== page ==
Progress is being made to reduce the number of people having to sleep rough in Liverpool
5 years ago
The number of people sleeping rough on the streets of Liverpool has fallen by more than half over the past year.
Official government figures out this morning (31 Jan) show that just 15 people were found to be sleeping on the streets in Liverpool City Centre on November 23, the night of the annual rough sleeper count. This compares with 33 people who were sleeping on the streets during the previous year’s count. That’s a drop of 53 percent.
All local authorities are required to do a head count or estimate of rough sleeping in their area by the Ministry of Housing, Communities and Local Government (MHCLG) and the figures are independently verified.
The count takes place during the early hours of the morning and provides a snapshot of the number of people sleeping in shop doorways, benches and other locations around the city.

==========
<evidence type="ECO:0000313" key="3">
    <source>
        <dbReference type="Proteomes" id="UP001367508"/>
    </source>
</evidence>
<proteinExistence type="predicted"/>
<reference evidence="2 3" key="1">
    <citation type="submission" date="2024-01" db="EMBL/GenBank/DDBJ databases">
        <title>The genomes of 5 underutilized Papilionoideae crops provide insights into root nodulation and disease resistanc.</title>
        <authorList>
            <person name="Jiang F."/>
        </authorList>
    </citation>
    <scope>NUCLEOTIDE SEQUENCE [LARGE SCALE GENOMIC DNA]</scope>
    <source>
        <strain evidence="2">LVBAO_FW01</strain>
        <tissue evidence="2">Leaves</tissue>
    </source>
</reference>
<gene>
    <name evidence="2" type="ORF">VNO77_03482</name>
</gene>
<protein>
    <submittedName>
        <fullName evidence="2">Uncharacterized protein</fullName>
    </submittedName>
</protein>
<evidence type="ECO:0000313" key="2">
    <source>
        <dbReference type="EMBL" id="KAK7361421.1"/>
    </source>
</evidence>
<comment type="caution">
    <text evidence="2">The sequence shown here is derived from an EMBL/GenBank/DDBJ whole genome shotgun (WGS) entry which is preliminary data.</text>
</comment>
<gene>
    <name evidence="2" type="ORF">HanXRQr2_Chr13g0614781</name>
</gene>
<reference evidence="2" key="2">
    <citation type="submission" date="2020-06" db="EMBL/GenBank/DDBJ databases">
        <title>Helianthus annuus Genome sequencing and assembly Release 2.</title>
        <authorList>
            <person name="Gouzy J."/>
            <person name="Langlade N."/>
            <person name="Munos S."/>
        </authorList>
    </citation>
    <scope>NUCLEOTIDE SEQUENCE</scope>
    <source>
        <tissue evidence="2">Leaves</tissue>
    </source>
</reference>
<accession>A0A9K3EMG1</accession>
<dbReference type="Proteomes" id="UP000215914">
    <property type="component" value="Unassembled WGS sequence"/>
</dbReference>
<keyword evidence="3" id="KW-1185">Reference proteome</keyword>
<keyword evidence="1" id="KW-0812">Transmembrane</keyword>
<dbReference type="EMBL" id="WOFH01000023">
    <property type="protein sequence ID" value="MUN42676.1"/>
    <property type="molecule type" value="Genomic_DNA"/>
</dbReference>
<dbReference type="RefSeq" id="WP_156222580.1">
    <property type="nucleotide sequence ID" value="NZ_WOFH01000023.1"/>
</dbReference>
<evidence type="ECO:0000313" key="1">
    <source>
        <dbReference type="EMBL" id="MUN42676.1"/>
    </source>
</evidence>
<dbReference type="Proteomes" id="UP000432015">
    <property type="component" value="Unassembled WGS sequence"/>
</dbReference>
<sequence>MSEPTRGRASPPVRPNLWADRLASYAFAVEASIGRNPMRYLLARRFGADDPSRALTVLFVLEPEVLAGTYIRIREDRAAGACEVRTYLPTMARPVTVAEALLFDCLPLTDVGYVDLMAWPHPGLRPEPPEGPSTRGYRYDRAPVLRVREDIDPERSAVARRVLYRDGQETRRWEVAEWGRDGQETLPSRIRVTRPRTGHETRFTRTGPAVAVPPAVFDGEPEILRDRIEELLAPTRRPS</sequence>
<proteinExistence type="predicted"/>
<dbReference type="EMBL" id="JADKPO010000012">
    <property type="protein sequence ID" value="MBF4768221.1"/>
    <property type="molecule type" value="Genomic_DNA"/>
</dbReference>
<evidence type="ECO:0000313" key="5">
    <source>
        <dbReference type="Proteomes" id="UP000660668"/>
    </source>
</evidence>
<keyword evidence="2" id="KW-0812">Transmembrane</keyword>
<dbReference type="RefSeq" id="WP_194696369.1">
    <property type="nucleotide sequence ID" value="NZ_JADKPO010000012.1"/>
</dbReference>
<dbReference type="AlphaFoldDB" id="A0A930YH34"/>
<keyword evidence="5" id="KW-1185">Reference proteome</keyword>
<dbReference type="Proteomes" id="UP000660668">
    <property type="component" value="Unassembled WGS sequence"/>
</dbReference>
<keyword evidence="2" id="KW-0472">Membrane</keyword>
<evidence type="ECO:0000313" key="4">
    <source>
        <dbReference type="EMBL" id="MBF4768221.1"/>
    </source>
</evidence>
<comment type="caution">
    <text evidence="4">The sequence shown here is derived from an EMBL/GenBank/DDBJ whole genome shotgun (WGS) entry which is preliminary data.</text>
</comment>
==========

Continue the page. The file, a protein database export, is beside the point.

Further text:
Over the past year, Liverpool City Council and its partners have launched a number of initiatives, and the Always Room Inside campaign, to ensure that no-one in the city needs to sleep on the streets.
Mayor of Liverpool Joe Anderson spearheaded the opening of Labre House, the only rough sleeper hub of its kind in the country to open every night of the year. It offers safe overnight space for anyone who needs it regardless of their background or circumstances.
Last year the city council invested £11m directly in supporting people at risk of homelessness and rough sleepers. The council funds 750 temporary accommodation bedspaces across the city for people and families who are homeless.
The city council also funds a team of outreach workers who engage with those sleeping rough in the city on a daily basis to assess their needs and to encourage them to come inside and accept the range of support services available.
On a typical night, Labre House accommodates up 75 rough sleepers. The centre along with a day hub acts as a gateway to a range of council and partner agency services, including health and wellbeing support, housing services, money and debt advice and drugs and alcohol misuse services.